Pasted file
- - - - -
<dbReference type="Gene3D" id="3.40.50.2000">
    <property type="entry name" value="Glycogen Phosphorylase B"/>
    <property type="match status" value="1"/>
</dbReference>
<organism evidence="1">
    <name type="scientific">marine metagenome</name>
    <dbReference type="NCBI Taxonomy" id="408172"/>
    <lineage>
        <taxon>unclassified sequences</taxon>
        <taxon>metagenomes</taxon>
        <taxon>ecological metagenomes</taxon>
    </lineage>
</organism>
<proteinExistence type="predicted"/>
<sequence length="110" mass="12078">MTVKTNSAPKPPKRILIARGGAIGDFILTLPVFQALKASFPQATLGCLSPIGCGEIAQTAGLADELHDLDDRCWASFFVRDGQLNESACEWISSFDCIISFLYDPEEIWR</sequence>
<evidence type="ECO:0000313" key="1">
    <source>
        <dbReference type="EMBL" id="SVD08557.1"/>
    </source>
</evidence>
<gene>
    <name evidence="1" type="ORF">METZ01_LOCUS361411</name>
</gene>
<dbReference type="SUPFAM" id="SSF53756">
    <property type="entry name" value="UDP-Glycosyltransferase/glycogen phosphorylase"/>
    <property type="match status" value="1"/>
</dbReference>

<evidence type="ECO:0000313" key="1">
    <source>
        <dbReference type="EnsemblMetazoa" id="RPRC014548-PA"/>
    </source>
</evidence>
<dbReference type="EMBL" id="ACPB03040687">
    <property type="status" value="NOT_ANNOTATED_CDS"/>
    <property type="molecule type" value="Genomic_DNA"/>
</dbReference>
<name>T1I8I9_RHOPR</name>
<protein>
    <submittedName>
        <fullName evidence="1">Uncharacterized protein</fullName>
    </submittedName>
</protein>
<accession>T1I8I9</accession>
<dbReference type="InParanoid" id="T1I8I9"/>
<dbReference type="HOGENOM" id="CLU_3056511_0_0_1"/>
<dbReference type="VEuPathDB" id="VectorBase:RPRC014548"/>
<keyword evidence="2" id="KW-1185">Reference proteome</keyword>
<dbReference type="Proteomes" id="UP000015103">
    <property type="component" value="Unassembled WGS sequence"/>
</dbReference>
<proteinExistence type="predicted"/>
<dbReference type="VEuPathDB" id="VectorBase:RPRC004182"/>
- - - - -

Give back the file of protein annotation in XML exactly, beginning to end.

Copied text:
<dbReference type="Gene3D" id="3.40.50.2000">
    <property type="entry name" value="Glycogen Phosphorylase B"/>
    <property type="match status" value="1"/>
</dbReference>
<organism evidence="1">
    <name type="scientific">marine metagenome</name>
    <dbReference type="NCBI Taxonomy" id="408172"/>
    <lineage>
        <taxon>unclassified sequences</taxon>
        <taxon>metagenomes</taxon>
        <taxon>ecological metagenomes</taxon>
    </lineage>
</organism>
<proteinExistence type="predicted"/>
<sequence length="110" mass="12078">MTVKTNSAPKPPKRILIARGGAIGDFILTLPVFQALKASFPQATLGCLSPIGCGEIAQTAGLADELHDLDDRCWASFFVRDGQLNESACEWISSFDCIISFLYDPEEIWR</sequence>
<evidence type="ECO:0000313" key="1">
    <source>
        <dbReference type="EMBL" id="SVD08557.1"/>
    </source>
</evidence>
<gene>
    <name evidence="1" type="ORF">METZ01_LOCUS361411</name>
</gene>
<dbReference type="SUPFAM" id="SSF53756">
    <property type="entry name" value="UDP-Glycosyltransferase/glycogen phosphorylase"/>
    <property type="match status" value="1"/>
</dbReference>

<evidence type="ECO:0000313" key="1">
    <source>
        <dbReference type="EnsemblMetazoa" id="RPRC014548-PA"/>
    </source>
</evidence>
<dbReference type="EMBL" id="ACPB03040687">
    <property type="status" value="NOT_ANNOTATED_CDS"/>
    <property type="molecule type" value="Genomic_DNA"/>
</dbReference>
<name>T1I8I9_RHOPR</name>
<protein>
    <submittedName>
        <fullName evidence="1">Uncharacterized protein</fullName>
    </submittedName>
</protein>
<accession>T1I8I9</accession>
<dbReference type="InParanoid" id="T1I8I9"/>
<dbReference type="HOGENOM" id="CLU_3056511_0_0_1"/>
<dbReference type="VEuPathDB" id="VectorBase:RPRC014548"/>
<keyword evidence="2" id="KW-1185">Reference proteome</keyword>
<dbReference type="Proteomes" id="UP000015103">
    <property type="component" value="Unassembled WGS sequence"/>
</dbReference>
<proteinExistence type="predicted"/>
<dbReference type="VEuPathDB" id="VectorBase:RPRC004182"/>